Reply
    • Thanks Lisa! I envy your ability to knock out a post so quickly. Blogging is an involved process for me. I still approach it from the magazine editor’s perspective, so I look at content, editing, layout, proofing, permissions, etc.

      That’s why I only have a one post/week goal. I know that’s not the norm, but I worry about sacrificing quality for quantity. Plus, I’m long-winded. Did I mention that? ;-)

      I think most creative professionals have a borderline OCD behaviour about something or other. Some of us have several. ::cough:: My tack has been to turn my OCD into a lucrative freelancing business. You know, let my perfectionism work for me instead of against me.

      I’m glad you liked the post. Thanks for the feedback!

      Reply
  2. I have the same problems of being long winded with my content. What helps me cut that down is to verbally read what I’ve written. It makes it easier to catch clunky phrases, awkward tenses and other things that can be missed.

    Reply
    • Oh, reading aloud definitely helps me too. Sometimes, I get so bogged down in re-reading phrases aloud to the point that I wonder if I’m hearing something truly awkward or my brain is just exhausted from over-analyzing.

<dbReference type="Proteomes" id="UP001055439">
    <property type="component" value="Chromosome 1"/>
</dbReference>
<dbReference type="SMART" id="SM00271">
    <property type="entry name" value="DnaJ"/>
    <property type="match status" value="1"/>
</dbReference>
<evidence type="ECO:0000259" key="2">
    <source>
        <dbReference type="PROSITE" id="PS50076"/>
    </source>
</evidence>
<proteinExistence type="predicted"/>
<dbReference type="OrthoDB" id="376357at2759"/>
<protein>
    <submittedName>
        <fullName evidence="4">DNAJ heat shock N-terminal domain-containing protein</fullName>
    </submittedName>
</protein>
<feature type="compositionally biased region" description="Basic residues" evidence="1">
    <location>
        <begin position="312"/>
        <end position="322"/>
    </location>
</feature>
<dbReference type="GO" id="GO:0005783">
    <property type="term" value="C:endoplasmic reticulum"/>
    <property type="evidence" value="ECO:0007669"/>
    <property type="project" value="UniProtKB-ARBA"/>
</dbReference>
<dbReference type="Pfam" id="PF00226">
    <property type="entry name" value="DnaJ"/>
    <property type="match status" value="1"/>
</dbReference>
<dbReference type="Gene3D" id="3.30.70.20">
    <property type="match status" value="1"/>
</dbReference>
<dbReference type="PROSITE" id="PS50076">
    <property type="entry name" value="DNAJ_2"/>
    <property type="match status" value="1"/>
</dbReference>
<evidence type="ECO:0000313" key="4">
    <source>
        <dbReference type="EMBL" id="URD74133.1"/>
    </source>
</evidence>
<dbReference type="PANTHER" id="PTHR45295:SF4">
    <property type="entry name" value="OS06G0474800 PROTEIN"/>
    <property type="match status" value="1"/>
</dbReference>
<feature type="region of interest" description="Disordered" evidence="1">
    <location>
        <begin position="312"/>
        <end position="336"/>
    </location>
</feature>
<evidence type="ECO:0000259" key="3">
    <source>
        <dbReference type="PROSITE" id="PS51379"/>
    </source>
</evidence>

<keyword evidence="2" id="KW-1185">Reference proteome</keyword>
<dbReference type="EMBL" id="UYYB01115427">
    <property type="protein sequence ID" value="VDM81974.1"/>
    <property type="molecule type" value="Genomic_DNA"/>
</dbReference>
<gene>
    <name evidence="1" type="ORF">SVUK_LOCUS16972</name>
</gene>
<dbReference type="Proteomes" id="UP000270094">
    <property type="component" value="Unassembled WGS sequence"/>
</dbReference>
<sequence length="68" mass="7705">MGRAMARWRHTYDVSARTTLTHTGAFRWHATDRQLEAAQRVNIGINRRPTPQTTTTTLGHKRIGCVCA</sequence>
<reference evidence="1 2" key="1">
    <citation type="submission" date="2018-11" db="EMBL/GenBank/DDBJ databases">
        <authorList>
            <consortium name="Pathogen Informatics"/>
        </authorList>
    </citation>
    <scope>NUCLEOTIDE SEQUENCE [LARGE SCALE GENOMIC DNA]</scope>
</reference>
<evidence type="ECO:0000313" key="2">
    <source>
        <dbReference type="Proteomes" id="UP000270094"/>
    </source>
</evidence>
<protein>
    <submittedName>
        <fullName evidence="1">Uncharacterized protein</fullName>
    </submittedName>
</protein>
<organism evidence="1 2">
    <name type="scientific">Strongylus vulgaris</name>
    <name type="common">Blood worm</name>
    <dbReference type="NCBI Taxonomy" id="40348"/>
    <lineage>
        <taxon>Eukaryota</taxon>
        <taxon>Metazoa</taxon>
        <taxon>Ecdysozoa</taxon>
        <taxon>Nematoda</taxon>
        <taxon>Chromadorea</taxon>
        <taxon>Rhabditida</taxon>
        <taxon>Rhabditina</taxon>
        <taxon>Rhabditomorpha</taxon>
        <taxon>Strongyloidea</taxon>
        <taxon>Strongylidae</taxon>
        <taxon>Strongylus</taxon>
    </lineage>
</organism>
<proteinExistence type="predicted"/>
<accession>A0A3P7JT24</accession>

Before I started writing this entry, I reviewed the word count on my blog posts. My average word count is 896. I try to tell myself that that’s not that bad, but then I remember that some of those pieces are close to 1200 words. :-0 Long-winded indeed.

      Reply
  3. Good post, Candace. My favorite tip for brevity came from an editor who used to buy red ink by the barrel. Basically, write your story — and then delete the first two paragraphs. Usually, you’ll find that they’re not necessary, and you’ve just been “clearing your throat”!
    Jake P recently posted..Where can I find high paying freelance writing jobs

    Reply
    • Thanks Jake! That’s great advice. I find that’s often true for me too. Or sometimes my first two paragraphs will end up in the middle of the piece as one or two sentences, usually serving as a transitional phrase.